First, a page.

Saudi Arabia, the current G20 chair, called the video summit amid earlier criticism of the group’s slow response to the disease. It has infected more than 470,000 people worldwide, killed more than 21,000, and is expected to trigger a global recession.

Saudi King Salman, in opening remarks, said the G20 should resume the normal flow of goods and services, including vital medical supplies, as soon as possible to help restore confidence in the global economy.

The group committed to national spending measures totaling $5 trillion — an amount equal to that pledged in 2009 — along with other large-scale liquidity, credit guarantee schemes and other economic measures.

World Health Organization Director-General Tedros Adhanom Ghebreyesus was to address the G20 to seek support for ramping up funding and production of personal protection equipment for health workers amid a global shortage.

“We have a global responsibility as humanity and especially those countries like the G20,” Tedros told a news conference in Geneva on Wednesday. “They should be able to support countries all over the world.”

In his remarks to the group, U.S. President Donald Trump shared details of the $6 trillion in support the United States is making available through legislation and increased Federal Reserve liquidity, including $2 trillion in fiscal spending, and spoke in support of multilateral action and coordination.

“He talked about working together and sounded more supportive of multilateral coordination than ever before,” said one source who observed the meeting.

The meeting was not marred by acrimony, as was feared given the ongoing oil price war between Saudi Arabia and Russia, and a war of words between the United States and China over the origins and handling of the pandemic, said the source, who was not authorized to speak publicly.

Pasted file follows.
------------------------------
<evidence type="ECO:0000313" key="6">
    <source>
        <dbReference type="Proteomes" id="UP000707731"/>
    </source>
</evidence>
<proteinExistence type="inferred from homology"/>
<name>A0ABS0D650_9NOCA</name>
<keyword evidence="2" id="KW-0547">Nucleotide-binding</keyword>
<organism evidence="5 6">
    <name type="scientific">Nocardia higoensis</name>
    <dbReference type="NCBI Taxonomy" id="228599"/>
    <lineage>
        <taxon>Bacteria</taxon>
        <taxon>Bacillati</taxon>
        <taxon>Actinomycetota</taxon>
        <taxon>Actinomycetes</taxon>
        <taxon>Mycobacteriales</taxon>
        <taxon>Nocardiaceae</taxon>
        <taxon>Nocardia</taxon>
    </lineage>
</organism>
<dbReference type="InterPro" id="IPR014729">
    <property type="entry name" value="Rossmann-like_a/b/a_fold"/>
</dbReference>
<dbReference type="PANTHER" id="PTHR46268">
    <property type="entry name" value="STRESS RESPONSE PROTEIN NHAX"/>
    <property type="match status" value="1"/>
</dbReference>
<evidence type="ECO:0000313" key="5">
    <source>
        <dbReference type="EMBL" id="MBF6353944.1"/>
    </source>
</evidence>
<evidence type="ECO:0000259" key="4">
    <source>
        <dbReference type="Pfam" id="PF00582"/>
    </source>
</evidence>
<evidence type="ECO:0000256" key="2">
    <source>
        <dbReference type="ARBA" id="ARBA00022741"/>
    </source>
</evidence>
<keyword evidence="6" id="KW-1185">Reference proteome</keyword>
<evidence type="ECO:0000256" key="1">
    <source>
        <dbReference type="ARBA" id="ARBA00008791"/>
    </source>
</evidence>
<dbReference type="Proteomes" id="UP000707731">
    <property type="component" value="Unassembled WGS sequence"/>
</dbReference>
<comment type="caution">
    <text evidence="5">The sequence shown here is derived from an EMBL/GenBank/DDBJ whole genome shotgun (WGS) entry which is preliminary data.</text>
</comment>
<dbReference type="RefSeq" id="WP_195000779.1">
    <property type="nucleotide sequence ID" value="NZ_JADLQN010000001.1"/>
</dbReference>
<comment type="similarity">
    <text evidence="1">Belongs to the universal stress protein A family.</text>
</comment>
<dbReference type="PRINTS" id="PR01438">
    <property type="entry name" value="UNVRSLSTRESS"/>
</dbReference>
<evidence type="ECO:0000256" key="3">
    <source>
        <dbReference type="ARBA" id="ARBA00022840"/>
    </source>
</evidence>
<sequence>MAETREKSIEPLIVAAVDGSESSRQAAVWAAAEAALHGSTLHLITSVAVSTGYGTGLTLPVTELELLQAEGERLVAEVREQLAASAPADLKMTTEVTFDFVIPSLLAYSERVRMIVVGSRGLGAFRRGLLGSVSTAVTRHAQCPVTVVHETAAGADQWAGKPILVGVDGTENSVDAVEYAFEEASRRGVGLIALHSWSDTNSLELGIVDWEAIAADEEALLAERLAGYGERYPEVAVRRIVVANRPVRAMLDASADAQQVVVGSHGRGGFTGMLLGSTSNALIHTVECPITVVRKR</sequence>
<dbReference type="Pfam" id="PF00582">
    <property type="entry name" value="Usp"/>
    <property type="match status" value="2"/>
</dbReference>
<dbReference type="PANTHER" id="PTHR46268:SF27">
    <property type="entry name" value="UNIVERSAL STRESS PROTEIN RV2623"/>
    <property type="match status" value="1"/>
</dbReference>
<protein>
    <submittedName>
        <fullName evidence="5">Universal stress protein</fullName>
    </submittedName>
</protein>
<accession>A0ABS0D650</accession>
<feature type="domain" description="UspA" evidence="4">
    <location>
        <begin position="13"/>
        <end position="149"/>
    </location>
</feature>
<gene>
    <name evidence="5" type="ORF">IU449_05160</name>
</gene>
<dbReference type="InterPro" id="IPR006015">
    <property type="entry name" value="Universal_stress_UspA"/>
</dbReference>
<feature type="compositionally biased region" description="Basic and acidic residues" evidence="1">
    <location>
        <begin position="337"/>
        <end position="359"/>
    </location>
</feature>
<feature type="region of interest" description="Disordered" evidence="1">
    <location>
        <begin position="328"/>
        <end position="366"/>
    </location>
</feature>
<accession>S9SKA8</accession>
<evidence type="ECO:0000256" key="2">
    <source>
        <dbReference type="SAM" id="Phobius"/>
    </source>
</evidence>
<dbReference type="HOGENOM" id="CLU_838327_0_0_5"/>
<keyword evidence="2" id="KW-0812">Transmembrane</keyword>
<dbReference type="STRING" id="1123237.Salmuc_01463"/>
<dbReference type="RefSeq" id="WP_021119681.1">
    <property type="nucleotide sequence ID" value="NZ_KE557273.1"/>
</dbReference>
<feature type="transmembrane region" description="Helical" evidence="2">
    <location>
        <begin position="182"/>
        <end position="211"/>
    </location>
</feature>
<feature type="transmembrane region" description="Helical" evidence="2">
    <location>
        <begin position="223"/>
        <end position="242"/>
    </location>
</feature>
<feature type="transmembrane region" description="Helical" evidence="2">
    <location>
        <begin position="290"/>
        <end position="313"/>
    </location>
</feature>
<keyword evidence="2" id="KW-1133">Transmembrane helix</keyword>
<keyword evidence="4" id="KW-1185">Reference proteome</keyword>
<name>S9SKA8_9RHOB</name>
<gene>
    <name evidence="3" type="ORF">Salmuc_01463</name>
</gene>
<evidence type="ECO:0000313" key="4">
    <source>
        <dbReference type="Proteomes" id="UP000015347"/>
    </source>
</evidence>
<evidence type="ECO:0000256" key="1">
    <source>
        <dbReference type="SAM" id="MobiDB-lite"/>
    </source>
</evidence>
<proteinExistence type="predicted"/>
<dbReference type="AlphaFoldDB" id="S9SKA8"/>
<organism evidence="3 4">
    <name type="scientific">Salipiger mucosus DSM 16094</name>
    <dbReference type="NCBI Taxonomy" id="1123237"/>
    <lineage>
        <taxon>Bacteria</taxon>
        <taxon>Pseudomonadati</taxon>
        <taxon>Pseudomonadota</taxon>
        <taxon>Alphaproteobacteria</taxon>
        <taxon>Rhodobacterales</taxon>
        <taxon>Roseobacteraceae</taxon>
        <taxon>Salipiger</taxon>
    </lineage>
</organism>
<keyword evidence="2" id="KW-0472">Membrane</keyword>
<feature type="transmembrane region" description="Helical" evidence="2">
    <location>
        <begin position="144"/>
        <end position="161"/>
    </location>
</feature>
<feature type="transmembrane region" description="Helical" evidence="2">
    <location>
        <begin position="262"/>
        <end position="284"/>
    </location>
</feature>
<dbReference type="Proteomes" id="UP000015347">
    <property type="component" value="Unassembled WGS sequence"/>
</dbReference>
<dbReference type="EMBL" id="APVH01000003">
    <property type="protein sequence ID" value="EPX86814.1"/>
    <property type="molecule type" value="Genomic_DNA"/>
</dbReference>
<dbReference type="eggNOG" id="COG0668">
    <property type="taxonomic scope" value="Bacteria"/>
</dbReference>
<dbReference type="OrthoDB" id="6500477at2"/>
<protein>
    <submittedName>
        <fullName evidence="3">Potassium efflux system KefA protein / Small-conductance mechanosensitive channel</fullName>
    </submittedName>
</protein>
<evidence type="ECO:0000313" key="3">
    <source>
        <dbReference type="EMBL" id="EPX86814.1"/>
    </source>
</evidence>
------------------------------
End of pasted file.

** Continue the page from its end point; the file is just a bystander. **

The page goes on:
Tedros told G20 leaders that the pandemic is “accelerating at an exponential rate” and urged them to ramp up production of protective gear for health workers and remove export bans.

“Everyone realizes that it is essential to preserve jobs, and to maintain trade flows, not disrupt the supply chains,” said one Brazilian government official with knowledge of the videoconference discussions.

No country advocated “total confinement” mainly because most of the countries in G20 are not implementing such moves, the official added.

Several participants called upon the G20 to play the same role that it played in overcoming the 2008-2009 global financial crisis, when member countries pledged to inject massive fiscal stimulus and financial liquidity into the economy, the Brazilian official said.

IMF RESOURCES

The G20 leaders also asked the International Monetary Fund and the World Bank Group “to support countries in need using all instruments to the fullest extent.”

IMF Managing Director Kristalina Georgieva plans to ask the Fund’s steering committee on Friday to consider doubling the current $50 billion in emergency financing available to help developing countries deal with the virus, a source familiar with the plans told Reuters.